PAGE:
How can I be more confident in interviews?















You are a great teacher and you are confident in your abilities, but what do you do with the dreaded interview fear? Are there ways to get past this and shine in your teaching job interview? Of course there are and I am here to help you.

Develop self-compassion and improving your self-talk

So many of my clients come out of an interview and do a postmortem of it! They berate themselves for the bits they slipped up in or couldn’t answer well and focus mostly on that. Try refrain from doing that by distracting yourself after an interview and take the time to do something that relaxes you before your interview. Getting to your interview location early and taking a short walk to get some of the nerves out, can be a great help. As you are walking, visualise the interview going really well and concentrate on keeping your breathing relaxed and under control. You have been called to this interview for a reason. They have chosen you out of many applications and these are your future colleagues. They already like you and now you just have to show them that they are making the right choice by hiring you for the job.

Read 5 things to do to avoid ruminating after an interview here.

Make the most of your documentation

Getting your Standard Application Form, Cover Letter and CV right, can give you confidence as you will have done all you can on paper. You will have given your potential employer a good indication of your abilities, work history and also, who you are as a person. If you are called to interview on the back of your documentation, it means that they are already impressed with you. That should make you feel more confident already.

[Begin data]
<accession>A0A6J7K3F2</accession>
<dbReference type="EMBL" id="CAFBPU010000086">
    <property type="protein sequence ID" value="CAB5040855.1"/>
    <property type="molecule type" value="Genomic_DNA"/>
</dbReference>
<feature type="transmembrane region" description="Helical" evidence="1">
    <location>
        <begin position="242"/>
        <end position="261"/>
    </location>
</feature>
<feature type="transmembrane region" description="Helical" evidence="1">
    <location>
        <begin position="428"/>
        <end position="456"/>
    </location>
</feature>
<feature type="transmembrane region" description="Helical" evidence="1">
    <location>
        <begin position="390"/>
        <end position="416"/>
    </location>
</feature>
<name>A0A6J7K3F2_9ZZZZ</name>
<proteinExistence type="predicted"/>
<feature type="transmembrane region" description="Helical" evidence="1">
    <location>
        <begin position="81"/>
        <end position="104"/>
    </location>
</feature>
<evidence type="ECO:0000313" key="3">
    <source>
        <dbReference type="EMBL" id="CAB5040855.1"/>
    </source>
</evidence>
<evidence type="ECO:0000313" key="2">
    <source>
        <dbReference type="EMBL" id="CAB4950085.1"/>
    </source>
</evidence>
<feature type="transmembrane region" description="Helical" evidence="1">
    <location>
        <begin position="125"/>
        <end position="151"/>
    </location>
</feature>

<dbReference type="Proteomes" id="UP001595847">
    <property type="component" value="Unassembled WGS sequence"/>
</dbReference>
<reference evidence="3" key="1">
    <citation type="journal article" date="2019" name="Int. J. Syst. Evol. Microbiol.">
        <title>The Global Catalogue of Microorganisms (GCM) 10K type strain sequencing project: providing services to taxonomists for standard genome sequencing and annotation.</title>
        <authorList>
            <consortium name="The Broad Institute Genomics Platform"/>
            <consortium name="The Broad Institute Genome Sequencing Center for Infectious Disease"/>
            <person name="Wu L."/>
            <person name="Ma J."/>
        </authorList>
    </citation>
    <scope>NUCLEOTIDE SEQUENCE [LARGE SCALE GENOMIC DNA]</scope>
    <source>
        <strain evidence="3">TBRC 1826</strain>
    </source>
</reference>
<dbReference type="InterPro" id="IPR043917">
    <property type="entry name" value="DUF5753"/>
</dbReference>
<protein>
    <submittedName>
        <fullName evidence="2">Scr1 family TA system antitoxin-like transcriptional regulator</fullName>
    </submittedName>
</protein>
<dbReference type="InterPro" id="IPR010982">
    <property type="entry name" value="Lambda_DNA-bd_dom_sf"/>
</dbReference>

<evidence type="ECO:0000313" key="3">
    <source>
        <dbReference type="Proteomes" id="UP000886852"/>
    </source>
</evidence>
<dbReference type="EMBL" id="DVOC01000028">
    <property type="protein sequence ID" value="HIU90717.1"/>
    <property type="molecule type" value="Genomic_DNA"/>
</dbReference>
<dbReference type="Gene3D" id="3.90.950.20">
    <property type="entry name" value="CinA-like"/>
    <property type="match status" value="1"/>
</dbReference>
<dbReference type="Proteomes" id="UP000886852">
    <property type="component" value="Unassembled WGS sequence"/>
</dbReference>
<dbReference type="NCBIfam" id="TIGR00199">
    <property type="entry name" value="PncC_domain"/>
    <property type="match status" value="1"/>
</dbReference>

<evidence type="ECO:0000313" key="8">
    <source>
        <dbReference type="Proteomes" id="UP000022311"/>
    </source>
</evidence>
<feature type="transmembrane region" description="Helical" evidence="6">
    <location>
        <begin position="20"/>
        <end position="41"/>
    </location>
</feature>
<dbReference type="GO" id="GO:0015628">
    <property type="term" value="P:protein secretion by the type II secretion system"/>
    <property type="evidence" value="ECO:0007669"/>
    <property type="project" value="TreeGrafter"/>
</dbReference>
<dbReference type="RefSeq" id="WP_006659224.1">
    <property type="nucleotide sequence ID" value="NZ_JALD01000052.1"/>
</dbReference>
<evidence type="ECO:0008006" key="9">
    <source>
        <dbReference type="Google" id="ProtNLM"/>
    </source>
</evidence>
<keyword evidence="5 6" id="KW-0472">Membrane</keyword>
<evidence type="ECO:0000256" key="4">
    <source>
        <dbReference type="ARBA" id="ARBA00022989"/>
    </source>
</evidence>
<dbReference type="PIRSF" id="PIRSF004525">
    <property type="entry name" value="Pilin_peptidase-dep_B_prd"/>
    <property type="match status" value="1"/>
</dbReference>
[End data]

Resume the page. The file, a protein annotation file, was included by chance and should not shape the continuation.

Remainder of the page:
Identify your strengths

Get a good understanding of your skills and attributes that make you shine as a teacher. Sit with a friend or colleague and let them tell you what is so great about you! Forget modesty here, this list will give you information about yourself that you can share at an interview. If you are good at something, tell them! How else are they going to know if it does not come from you.

Read 3 strengths that are overused in teaching interviews here.

Practise your answers

We practice and revise for exams or performances all the time. An interview is a test and you can practice for this too. Take the time to do mock interview preparation with a friend, colleague or a professional coach to increase your confidence. This practice will show you how prepared you are and will also show up anything that you need to prepare better for. It is well worth recording yourself or asking a friend if there are certain things that they observe that make you come across as nervous. Perhaps you fidget or move around and this adds to your nervous energy. Facing this and practicing to eliminate these habits will make you feel much better about an upcoming interview.

Check out Interview questions for leadership roles in education here.

FREE Download: 50 key questions to ask yourself before you prepare your job application for Assistant Principal, Deputy Principal and Principal roles in education - Click here to download.

Realise that interviewers are people too!

You are being interviewed by people who have walked in your shoes themselves. Even if they don’t show it sometimes, they understand your nerves and they are there to help you. They need someone to fill a role in their school and they just now need to have a chat with you to see if you are the right person to complete their team. You could be that person, isn’t that exciting?

Learn more about Interview Confidence Coaching with me here.

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